We've braved the bitter winter night, the ghost of our New Year's hangover still with us, to see the first ever gig by Loop Guru offshoot Slipper, whose debut album on Aphex Twin's Rephlex label was a gloriously disturbing melange of twenties jazz, moody electronica and childhood nightmares. There've been a few personnel changes since then: out goes The Damned's Rat Scabies and spookily evocative singer Linda Finger, in comes jazz singer Andrea Black, Temple Of Sound percussionist Neil Sparkes and blues harpist/producer Daniel Lazarus - but the exotic, wildly imaginative vibe is still intact.
They play two sets (but of course, darlings!) while we chew garlic bread and rattle jewellery. The first sees Black (essentially the jazz PJ Harvey) and cellist Kathryn Williams and Nina Nastasia. This is exactly what you'd imagine from a night out at Pizza At The Park: tasteful, quietly emotional, defined by tradition. Slipper sneak on one by one like techno pixies, determined to unleash strangeness. Percussionist Jym Darling, resplendent in silver top hat and silver evening jacket, even appears to be playing an electronic potter's wheel. Later, a man in a white lab coat carrying a glass of red wine will wander on to play the theramin.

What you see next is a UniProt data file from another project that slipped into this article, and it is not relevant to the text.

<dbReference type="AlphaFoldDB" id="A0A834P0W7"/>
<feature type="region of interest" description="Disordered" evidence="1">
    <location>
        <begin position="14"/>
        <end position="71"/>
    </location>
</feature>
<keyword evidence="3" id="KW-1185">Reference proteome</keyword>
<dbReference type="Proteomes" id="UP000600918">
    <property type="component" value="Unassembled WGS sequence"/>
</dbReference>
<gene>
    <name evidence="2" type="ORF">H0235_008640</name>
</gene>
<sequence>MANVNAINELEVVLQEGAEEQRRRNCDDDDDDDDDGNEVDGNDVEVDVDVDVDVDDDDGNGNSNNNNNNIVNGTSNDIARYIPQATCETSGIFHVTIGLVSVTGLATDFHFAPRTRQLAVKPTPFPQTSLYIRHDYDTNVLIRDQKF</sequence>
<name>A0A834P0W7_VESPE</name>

The second set, where they run through their forthcoming 'When Hot Dogs Fly' album, is the real deal. The reference points are uncommon but compelling: the theme music to 'Brazil', Edif Piaf, patters of slight drum'n'bass, fragments of fluid sound, like they're flipping through the cosmos on an old radio trying to find something genuinely new. At times, the songs come close to Bjork's work with Matmos - classical forms and modern technology pulling in slightly different directions, flowing onwards in the company of that startling voice - but mostly they're off on their own trajectory, chasing brilliance.